Noseworthy served as chief storyteller
Health care is going through a time of great transition, and some credit Dr. John Noseworthy for his skill in steering Mayo Clinic through uncharted waters.
"As leader of this organization for eight years, he has done a remarkable job on how well as he’s managed that changing landscape from Davos to the White House to Rochester," said Richard Davis on Tuesday, after Noseworthy announced that he will retire as Mayo Clinic’s CEO and president at the end of 2018.
Davis, executive chairman and former CEO of U.S. Bancorp., is in the second year of his term on Mayo Clinic’s board of trustees. He described the role of a CEO like Noseworthy as being "the lead storyteller."
"He (Noseworthy) has a remarkably selfless approach to leading," said Davis. "I’ve never heard him accept a compliment well."
During his time as CEO and president, Mayo Clinic has collected many awards as the top medical institution in the U.S. Revenue has also grown under his leadership.
The $5.6 billion economic development initiative, the Destination Medical Center initiative, was launched under his guidance in 2013. DMC is the focal point for upgrading the city of Rochester and preparing for a predicted influx of 30,000 jobs related to Mayo Clinic’s growth.
However, his tenure has also included controversy, with the consolidation of services at an Albert Lea location, comments about Medicaid or Medicare and disputes with labor unions.
"Because medical care has become such a lightning rod in the last five years or so, if you are the number one institution in the world, anything you say will be importantly measured," Davis said.
He pointed to the Albert Lea consolidation as an example of Noseworthy making tough decisions.
"That was a large institution putting a stake in the ground saying that the future of medicine needs to be refined. They will be criticized by whoever didn’t get the answer they wanted," Davis said. "When you have to make changes that are not unpopular, it’s important to do them well and thoughtfully."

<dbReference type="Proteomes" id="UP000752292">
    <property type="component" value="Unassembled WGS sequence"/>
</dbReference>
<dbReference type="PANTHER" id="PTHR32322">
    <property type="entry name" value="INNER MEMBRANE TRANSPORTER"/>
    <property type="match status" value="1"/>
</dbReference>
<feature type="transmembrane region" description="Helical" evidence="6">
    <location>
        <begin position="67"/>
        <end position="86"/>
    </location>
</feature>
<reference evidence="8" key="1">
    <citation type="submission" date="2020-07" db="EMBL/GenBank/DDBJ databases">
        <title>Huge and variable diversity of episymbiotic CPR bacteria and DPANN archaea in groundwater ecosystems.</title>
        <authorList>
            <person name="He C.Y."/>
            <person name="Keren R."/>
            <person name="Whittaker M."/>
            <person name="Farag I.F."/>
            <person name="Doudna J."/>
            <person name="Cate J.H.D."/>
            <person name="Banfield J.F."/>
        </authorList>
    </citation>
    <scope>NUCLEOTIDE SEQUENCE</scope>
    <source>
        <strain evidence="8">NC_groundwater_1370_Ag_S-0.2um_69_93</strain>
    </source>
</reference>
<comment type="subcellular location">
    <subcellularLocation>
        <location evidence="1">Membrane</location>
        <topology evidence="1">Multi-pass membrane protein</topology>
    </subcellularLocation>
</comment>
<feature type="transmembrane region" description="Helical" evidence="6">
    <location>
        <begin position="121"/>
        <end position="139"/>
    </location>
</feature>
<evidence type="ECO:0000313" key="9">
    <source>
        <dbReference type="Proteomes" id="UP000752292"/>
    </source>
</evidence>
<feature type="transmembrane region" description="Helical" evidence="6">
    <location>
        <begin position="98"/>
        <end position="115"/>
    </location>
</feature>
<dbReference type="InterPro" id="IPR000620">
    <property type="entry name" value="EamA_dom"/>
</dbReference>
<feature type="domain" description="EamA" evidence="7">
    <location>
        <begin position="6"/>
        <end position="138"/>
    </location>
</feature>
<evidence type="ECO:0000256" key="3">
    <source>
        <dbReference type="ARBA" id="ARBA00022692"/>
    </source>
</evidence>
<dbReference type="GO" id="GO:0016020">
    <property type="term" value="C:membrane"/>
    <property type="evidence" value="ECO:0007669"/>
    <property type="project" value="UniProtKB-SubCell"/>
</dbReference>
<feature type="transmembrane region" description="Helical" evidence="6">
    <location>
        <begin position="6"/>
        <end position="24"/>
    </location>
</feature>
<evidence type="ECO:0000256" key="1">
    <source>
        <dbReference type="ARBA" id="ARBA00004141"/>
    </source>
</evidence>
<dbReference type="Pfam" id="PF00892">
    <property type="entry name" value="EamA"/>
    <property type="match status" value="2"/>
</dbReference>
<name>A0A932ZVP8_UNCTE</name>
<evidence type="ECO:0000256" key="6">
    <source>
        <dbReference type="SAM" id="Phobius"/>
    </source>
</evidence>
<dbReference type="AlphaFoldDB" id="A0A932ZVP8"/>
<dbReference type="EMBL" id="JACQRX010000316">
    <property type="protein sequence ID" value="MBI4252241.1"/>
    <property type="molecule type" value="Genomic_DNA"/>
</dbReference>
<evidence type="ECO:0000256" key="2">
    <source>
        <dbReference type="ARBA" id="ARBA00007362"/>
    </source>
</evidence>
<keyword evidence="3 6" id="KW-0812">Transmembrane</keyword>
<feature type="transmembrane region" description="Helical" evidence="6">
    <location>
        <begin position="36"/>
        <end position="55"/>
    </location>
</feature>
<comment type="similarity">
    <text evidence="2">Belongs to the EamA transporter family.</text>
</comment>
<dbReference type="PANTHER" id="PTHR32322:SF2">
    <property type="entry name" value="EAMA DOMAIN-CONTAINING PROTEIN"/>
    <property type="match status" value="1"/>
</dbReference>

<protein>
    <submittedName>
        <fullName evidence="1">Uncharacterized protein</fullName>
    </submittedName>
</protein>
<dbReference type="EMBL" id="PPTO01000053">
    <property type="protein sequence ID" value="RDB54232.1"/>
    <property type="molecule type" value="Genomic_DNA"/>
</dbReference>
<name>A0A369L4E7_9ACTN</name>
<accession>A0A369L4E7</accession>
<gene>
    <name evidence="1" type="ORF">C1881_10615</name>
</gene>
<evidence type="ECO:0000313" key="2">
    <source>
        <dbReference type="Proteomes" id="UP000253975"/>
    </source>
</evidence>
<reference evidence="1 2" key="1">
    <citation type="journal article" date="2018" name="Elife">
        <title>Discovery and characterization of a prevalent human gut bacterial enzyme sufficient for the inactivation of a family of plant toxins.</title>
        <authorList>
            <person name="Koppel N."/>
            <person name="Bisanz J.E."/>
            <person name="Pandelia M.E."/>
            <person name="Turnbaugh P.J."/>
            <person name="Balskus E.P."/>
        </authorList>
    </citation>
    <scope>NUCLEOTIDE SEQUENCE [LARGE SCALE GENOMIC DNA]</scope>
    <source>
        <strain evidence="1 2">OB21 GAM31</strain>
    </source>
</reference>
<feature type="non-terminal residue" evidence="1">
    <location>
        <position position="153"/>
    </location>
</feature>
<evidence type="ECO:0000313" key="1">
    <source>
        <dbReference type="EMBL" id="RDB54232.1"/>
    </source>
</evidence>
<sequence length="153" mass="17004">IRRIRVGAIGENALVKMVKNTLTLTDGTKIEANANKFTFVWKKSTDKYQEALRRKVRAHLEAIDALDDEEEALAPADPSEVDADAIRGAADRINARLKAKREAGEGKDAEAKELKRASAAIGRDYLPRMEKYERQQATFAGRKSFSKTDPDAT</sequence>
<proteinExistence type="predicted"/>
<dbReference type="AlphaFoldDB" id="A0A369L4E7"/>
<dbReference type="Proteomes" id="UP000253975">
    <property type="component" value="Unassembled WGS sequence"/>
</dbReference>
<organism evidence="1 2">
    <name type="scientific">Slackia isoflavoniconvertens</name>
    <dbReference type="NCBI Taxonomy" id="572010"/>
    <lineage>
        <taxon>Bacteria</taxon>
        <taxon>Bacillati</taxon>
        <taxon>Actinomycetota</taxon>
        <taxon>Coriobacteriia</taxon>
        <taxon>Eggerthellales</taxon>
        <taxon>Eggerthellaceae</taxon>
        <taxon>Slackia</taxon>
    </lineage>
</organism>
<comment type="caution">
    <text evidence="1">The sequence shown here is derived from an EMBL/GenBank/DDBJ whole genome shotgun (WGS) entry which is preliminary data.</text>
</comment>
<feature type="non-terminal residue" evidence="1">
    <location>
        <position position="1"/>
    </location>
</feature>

However, Noseworthy’s critics have a different view. Service Employees International Union issued its own statement on Tuesday.
"Under Dr. Noseworthy, Mayo has taken major steps backwards in relations with their hardworking employees and patients in communities like Albert Lea where they are undermining rural healthcare," wrote SEIU Healthcare Minnesota President Jamie Gulley. "Mayo’s actions over the last seven years under Dr. Noseworthy’s leadership have put profits over the health of our communities."
Following his retirement announcement, Noseworthy said judgement of his legacy will come in the future.
"It’s a time of national uncertainty about health care. It’s not surprising that the public is uncertain about the change," he said.
Davis believes Noseworthy’s leadership has helped pave a path for Mayo Clinic to the future.
"If his successor does as well as he (Noseworthy) did, I think in 10 years from now, when we’re looking at another successor, we’ll be looking back at how Mayo became the bellwether for changing medical provisions in America," he said.